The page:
The busy fingers of 50 year old Pushparani deftly mesh the wetted leaflets of dried halves of coconut fronds, weaving the mats that would soon become the roof of house or the fence of a garden – a traditional practice is some parts of South India. Spaced conveniently in the long rectangular hut, roofed by the same material that they weave, sit with her equally dextrous colleagues, plaiting frond after frond and stacking the mats in neat arrays. To all appearances, an owner of the outfit might have employed Pushparani and her colleagues to make the mats from coconut fronds, but this time around, she is the employer and her colleagues are the employees.
Weaving coconut fronds was the only skill that this mother of Vinoth,28, and Shalini, 16, knew and did ever since she was 20 years of age, living in their own house with Samithurai, her husband, who had looked after the business as well as the farming in the 2-acre land that they owned. Nevertheless, the sudden demise of her husband left Pushparani lonely and in a great financial strait.
Fortunately, PAT had started forming SHG groups through its Aduthurai branch and was providing microcredit to underprivileged women. She became one of the 18 members of the ‘JESUS’ SHG two years ago. PAT provided with loans sufficient to develop her traditional coconut frond mat business. Her current loan amount is ?25000. As the business improved, she hired her own SHG members and provided them with weaving job on daily wages.
The case of Pushparani is a sparkling illustration of a sustainable credit. A micro loan in the hands of an industrious entrepreneur has not only multiplied in her hands but also provided means of livelihood to others in the community, thus creating a progressive spiral of development.
The golden rays of the early sun streaming down their shoulders, Vijaya and her husband are busy in their Jasmine garden in the Thanjavur district of Tamil Nadu, hand plucking the buds of the fragrant jasmine flower that would adorn some beautiful hair the next day. Just two years back, this hard working 35-year-old mother of three was an unskilled labourer in the lush green patch of land in the fertile Kolladam river basin that she owns today. For 11 long years she had sweated and toiled under the scorching sun to earn the daily wages that would sustain their family, always longing for that day when she, hand in hand with her husband Selvam, would toil in their own land.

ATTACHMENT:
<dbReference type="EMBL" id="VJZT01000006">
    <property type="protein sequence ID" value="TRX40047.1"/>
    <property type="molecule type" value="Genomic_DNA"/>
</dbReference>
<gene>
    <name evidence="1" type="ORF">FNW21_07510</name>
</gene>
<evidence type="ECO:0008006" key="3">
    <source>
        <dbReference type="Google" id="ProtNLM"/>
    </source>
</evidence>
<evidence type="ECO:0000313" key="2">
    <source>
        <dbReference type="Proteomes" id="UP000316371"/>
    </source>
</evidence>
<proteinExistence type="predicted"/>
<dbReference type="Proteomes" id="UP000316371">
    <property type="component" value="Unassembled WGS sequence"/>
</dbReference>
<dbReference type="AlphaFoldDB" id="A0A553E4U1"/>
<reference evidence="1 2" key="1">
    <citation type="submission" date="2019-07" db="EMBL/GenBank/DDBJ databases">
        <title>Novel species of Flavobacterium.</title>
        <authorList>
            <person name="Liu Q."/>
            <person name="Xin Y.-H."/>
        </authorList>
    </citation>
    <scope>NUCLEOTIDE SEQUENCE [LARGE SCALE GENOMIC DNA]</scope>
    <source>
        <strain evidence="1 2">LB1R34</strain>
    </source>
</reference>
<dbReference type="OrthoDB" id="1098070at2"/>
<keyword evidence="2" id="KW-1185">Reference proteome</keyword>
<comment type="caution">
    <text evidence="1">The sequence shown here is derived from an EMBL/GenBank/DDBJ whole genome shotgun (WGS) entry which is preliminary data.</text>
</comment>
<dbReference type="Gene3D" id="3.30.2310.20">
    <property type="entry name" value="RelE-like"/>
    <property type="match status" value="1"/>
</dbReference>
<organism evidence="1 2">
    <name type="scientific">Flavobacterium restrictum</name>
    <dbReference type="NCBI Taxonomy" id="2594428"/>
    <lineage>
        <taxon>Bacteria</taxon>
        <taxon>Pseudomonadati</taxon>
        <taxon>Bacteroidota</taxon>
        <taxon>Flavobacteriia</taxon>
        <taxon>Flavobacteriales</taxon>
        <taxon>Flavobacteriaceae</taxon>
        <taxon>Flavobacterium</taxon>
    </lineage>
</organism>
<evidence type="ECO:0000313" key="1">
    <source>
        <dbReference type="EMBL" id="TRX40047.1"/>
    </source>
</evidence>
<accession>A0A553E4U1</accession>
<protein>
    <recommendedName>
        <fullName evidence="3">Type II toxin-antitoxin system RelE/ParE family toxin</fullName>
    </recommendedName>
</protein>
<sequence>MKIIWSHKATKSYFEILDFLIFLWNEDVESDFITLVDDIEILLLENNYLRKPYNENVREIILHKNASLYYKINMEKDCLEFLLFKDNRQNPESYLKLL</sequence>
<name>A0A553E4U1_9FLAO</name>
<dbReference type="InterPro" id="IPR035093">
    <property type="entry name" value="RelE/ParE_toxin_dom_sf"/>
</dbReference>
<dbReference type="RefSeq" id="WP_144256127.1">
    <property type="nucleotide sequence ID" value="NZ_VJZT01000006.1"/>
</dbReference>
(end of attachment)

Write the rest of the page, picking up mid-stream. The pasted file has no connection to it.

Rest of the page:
Vijaya’s journey from wage earner to job creator started nine years back when PAT started providing affordable loans to SHG members through its Tiruppanandhal branch. With her first loan of ? 5000, she started her own dairy business by purchasing a milch cow. Using part of the profit from the sale of milk, she added more animals to her small farm, until the family owned four animals four years back. A few days later, an opportunity arose to help fulfil her long cherished dream. A portion of the land she had worked in was available for purchase. She immediately sold three of her milch animals, took another loan from PAT and paid the three lakhs towards purchasing the 23 cents of land.
She may not be aware that the Persian word jasmine means ‘a gift from God’, but this is what a micro loan from PAT has given Vijaya – the magic of her enterprising hands has turned the availed loan to an asset on which two girls and a boy in their teens will build their future.